# The Power of Incremental Progress

Building a successful startup is a daunting task. Say \$2 million in recurring revenue is the initial goal for a sustainable business, and the business model is \$30/user/month, you have to sell 5,555 seats (assumes \$360/user/year). Over five thousand seats!

Instead of looking at it and saying, “I need to sign up over five thousand customers to meet my goal” a better way to do it is to break it down:

• Quarter 1 = 0 paying users (just getting started)
• Quarter 2 = 24 new paying users (2 per week)
• Quarter 3 = 48 new paying users (4 per week)
• Quarter 4 = 96 new paying users (8 per week)
• — End Year 1 —
• Quarter 5 = 192 new paying users (16 per week)
• Quarter 6 = 288 new paying users (24 per week)
• Quarter 7 = 384 new paying users (32 per week)
• Quarter 8 = 480 new paying users (40 per week)
• — End Year 2 —
• Quarter 9 = 576 new paying users (48 per week)
• Quarter 10 = 672 new paying users (56 per week)
• Quarter 11 = 768 new paying users (64 per week)
• Quarter 12 = 864 new paying users (72 per week)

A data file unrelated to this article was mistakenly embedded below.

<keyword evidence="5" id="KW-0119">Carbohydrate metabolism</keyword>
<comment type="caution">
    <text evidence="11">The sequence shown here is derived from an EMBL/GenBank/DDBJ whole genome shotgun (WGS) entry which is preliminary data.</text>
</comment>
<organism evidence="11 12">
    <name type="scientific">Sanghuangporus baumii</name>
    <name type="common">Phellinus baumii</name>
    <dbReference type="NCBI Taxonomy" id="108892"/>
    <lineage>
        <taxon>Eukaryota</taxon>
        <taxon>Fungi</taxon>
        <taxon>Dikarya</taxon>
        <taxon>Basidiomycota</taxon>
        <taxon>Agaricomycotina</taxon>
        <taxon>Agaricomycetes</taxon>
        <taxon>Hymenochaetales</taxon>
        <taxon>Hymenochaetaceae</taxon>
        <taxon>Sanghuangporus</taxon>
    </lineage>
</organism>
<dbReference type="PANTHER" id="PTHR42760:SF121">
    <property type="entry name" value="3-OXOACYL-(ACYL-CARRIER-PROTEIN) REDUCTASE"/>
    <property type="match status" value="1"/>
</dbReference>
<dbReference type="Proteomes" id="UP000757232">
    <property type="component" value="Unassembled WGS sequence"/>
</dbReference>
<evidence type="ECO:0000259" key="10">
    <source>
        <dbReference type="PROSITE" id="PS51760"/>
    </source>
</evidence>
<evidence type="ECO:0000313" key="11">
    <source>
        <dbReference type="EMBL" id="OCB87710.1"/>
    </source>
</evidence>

• — End Year 3 —
• Quarter 13 = 960 new paying users (80 per week)

Total: 5,352 users (assuming no churn).

With this model it’ll take slightly more than three years to build a ~\$2 million/year run-rate business with each quarter being incrementally better than that previous quarter. These quarterly numbers are much more manageable and understandable, especially when rallying the team around a goal.

Incremental progress is powerful, especially in recurring revenue businesses.

What else? What are some other examples of incremental progress that add up over time?

## One thought on “The Power of Incremental Progress”

1. Hi David,
This is a great post and a very instructive one. The one thing one must add is that assuming 12m payback on the \$30 ARR, this will still take at least \$2M in sales and marketing to work! Running lean and with very little R&D investment, you’re still looking at least at an additional \$1M to build out the product. If you factor in even 1% churn, the timeframe goes from 3 years to 3.5 years to get to the \$2M Run-Rate, extending the total burn from \$3M to approx \$4M… so even if you can pull it off using the power of incremental progress, growing a SaaS company takes a great product + discipline + time + money!
Thanks,
Max

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